The Importance of Ideas

One of the most common quotes
On the importance of ideas
Comes from Keynes

“Practical men who believe themselves to be quite exempt from any intellectual influence, are usually the slaves of some defunct economist. Madmen in authority, who hear voices in the air, are distilling their frenzy from some academic scribbler of a few years back”
― John Maynard Keynes, 1953

Ghoshal expands those practical men
To managers…

“This is precisely what has happened to management. Obsessed as they are with the “real world” and sceptical as most of them are of all theories, managers are no exception to the intellectual slavery of the “practical men” to which Keynes referred. Many of the worst excesses of recent management practices have their roots in a set of ideas that have emerged from business school academics over the last 30 years.”

  • Sumantra Ghoshal, 2005

Everything we have
Everything we do
Everything we are
Has its origin in
An Idea.

To fix something, we must first understand it.
To understand it, we must get at the ideas behind it.
To get at the ideas, we must think. Hard.

Much of the hard thinking in your organisation
Has been done outside it,
In the business schools referred to by Ghoshal
In the consulting companies you refer to for advice
In the technology companies you engage
To stay ahead of the competition,
Or increase efficiencies.

As a mid-level manager in a corporation or bureaucracy,
You deserve better.
You hold the threads between
Top-management’s strategic intent and supervisors’ day-to-day travails.

You are the glue, the implementers, the change makers of an organisation.
You hold the institutional knowledge,
You know how things work, and how to make them work.

You are maligned, criticised, down-sized and gutted.
Often by people who have no idea of the real worth of your work.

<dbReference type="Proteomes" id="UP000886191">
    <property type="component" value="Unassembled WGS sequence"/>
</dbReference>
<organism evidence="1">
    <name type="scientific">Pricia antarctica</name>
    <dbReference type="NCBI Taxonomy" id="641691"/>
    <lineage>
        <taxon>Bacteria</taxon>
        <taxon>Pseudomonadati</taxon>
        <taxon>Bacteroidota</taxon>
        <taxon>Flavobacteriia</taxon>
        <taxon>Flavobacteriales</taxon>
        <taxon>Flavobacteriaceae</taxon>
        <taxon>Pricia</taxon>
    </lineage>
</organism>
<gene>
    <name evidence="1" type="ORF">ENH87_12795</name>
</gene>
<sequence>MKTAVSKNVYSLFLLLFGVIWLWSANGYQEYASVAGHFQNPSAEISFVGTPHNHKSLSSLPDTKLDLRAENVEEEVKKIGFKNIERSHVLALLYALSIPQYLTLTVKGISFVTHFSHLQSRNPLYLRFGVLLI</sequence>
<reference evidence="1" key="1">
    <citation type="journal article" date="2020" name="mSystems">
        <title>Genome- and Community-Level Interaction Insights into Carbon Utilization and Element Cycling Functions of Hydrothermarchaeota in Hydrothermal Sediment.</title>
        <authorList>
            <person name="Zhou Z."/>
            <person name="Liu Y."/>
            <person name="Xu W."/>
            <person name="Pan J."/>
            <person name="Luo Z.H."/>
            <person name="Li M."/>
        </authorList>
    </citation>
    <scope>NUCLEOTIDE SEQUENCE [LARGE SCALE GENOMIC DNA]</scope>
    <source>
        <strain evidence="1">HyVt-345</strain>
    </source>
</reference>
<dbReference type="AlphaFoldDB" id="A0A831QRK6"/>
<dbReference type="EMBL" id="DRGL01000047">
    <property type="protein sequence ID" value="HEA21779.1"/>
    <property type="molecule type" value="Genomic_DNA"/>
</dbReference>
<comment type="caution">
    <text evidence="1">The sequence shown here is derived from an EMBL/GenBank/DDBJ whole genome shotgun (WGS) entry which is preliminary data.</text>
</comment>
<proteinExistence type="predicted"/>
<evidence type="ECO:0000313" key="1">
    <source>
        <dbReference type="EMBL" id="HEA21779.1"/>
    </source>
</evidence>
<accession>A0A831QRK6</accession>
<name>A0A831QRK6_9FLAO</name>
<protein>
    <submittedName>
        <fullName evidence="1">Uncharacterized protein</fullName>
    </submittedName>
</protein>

Often by people who have adopted
A particular vision of an organisation
And the ideology that goes with it.

That’s the idea I want to talk about with you today.
That’s the framework I hold shapes your work environment
And guides your actions.

That framework is technical rationality.
According to Guy Adams, co-author of “Unmasking Administrative Evil”,
(we’ll come back to that)
it is…

“a way of thinking and living, (that is, a culture) that emphasises the scientific-analytical mindset and the belief in technological progress”.

The first, the scientific-analytical mindset is largely positivism
The second, a belief in technological progress,
Underpins another, more recent phenomenon
The California Ideology, which itself
Drives the obsession with digital transformation.

It is this mental framework we need to, at least,
Be aware of.
Better, to understand,
So we can, little-by-little, replace it.
Not improve, replace.

In the words of Buckminster Fuller,
If you want to change a system, don’t fight the existing forces,
Design a version that makes the old one obsolete.

Technical rationality enables the rise of technocrats
It puts the emphasis on analysis but not synthesis
It promotes technological progress as the solution to all problems.
(Think back to Elon Musk’s solution to the Thai cave rescue and compare that to what was needed)

But this is less about technical rationality than what it enables…

Administrative Evil